So much discussion about the Middle East is backward-looking, apportioning guilt and blame, while very little seems to ask what would be necessary in order to establish a lasting peace. Although I personally have always been skeptical that a two-state solution could ever work in the long run, everyone seems in agreement that it is the only basis for peace that could be effective in the short term. In a recent Boston Globe editorial, Jeff Halper asks whether the currently proposed two-state solution would actually produce two states, or whether the proposed Palestinian state” would be little more than a series of prison cells, with no viable economy of its own?

Viability, a term found in the road map, is not a secondary issue. After almost four decades of deliberate Israeli de-development of the West Bank, Gaza, and East Jerusalem, the Palestinians are left today with scorched earth. No functioning economy (the Palestinians, 70 percent of whom live on less than $2 a day, are being kept alive by international relief agencies); no agriculture (since 1967 Israel has uprooted or cut down a million olive and fruit trees); no homes for the young generation (Israel has demolished 12,000 Palestinian homes since the occupation began, and refuses to issue permits to build new ones).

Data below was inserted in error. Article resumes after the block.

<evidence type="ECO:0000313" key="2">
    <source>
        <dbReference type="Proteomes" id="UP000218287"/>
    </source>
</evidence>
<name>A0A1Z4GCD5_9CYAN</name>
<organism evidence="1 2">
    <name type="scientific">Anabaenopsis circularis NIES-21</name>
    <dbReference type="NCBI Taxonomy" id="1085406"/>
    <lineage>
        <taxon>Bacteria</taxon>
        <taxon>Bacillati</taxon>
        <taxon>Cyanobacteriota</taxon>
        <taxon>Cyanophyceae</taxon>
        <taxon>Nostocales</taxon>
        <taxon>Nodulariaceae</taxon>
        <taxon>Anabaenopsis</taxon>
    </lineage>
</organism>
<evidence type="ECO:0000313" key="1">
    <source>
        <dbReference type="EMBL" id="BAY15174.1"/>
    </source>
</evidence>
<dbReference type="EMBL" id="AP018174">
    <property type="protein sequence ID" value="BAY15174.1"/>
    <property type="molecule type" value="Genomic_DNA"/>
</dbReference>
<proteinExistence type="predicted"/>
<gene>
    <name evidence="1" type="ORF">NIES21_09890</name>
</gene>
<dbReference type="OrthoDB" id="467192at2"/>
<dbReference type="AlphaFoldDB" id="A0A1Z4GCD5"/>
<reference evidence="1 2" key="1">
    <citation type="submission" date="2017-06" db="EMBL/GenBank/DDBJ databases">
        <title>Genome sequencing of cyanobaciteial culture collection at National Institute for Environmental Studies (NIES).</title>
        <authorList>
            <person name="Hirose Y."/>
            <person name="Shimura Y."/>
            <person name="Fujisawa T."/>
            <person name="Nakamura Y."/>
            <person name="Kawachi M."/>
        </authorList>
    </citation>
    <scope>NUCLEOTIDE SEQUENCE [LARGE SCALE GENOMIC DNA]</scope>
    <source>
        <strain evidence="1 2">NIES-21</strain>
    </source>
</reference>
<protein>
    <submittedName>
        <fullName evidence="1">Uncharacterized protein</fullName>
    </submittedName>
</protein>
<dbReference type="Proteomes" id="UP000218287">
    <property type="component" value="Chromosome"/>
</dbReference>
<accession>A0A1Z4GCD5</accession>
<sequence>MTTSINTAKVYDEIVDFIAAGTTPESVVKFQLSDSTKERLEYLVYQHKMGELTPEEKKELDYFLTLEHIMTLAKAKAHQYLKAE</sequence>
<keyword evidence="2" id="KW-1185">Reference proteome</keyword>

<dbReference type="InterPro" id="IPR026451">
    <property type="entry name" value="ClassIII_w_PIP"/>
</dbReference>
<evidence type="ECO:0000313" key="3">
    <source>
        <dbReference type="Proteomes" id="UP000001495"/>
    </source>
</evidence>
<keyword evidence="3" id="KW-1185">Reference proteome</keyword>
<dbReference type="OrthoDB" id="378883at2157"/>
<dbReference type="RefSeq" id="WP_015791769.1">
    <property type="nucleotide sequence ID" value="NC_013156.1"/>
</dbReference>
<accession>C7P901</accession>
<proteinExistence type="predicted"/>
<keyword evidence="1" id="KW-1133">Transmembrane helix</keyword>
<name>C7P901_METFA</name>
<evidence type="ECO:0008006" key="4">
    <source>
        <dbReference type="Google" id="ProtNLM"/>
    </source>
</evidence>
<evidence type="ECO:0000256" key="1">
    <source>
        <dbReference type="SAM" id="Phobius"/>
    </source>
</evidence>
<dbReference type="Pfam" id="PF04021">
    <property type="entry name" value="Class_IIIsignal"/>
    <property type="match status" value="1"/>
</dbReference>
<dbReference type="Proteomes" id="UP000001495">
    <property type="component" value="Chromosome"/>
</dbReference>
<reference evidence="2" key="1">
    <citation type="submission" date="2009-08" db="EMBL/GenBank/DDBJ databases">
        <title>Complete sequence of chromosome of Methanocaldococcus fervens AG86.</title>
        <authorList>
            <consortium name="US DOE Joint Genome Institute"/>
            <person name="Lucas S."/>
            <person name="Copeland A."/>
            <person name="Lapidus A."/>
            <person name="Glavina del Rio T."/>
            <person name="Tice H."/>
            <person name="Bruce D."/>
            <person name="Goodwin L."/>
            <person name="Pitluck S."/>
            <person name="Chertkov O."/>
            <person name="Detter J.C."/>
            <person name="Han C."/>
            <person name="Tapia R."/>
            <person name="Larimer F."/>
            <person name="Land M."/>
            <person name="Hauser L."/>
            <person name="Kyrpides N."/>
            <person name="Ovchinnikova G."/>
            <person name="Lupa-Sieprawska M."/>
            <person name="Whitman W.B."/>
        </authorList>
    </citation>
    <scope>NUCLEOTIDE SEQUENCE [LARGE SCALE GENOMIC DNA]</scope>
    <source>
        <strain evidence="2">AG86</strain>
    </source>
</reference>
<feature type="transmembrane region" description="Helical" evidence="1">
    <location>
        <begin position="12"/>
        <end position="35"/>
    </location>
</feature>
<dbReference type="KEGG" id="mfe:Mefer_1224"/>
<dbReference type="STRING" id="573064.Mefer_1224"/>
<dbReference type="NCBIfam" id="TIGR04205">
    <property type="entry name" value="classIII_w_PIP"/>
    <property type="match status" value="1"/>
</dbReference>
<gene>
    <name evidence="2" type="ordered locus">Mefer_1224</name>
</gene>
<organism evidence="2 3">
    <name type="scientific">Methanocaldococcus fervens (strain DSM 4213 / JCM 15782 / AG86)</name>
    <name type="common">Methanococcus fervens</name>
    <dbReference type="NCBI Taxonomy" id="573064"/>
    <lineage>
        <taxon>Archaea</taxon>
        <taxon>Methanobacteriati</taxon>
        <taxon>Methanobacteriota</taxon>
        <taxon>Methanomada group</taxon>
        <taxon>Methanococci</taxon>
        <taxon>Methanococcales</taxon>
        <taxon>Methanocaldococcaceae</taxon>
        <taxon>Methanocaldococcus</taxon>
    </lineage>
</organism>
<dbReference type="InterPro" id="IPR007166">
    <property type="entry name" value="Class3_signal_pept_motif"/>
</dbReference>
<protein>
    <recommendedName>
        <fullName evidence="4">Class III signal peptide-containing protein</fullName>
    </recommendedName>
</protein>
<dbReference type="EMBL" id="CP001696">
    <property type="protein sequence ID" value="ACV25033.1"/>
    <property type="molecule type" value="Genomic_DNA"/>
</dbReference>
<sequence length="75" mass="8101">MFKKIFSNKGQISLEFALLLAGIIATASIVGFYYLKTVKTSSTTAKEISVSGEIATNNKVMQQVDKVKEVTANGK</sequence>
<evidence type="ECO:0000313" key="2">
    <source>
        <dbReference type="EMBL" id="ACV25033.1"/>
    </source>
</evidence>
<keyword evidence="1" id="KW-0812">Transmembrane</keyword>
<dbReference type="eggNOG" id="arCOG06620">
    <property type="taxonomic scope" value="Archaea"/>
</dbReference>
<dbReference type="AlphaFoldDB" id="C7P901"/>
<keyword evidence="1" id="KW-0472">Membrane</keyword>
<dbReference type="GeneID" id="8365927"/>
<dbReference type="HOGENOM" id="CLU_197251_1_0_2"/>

This is important to keep in mind when Israel talks about retaining a certain percentage of territory. While 5 to 15 percent of the West Bank might not seem like much,

Israel could control the borders, Palestinian movement, all the water and most of the agricultural land, the Jerusalem area (which, because of tourism, represents almost half the Palestinian economy), the country’s airspace, and even its communications sphere. The Palestinians could get 85 to 95 percent of the actual territory and, like inmates of a prison, still be locked into a series of cells called a state.”

Obviously, the best thing for the economy of the entire region would be peace and stability, but if that is going to be based on a two-state solution, there need to be two real states and not just one state with a prison appendage.

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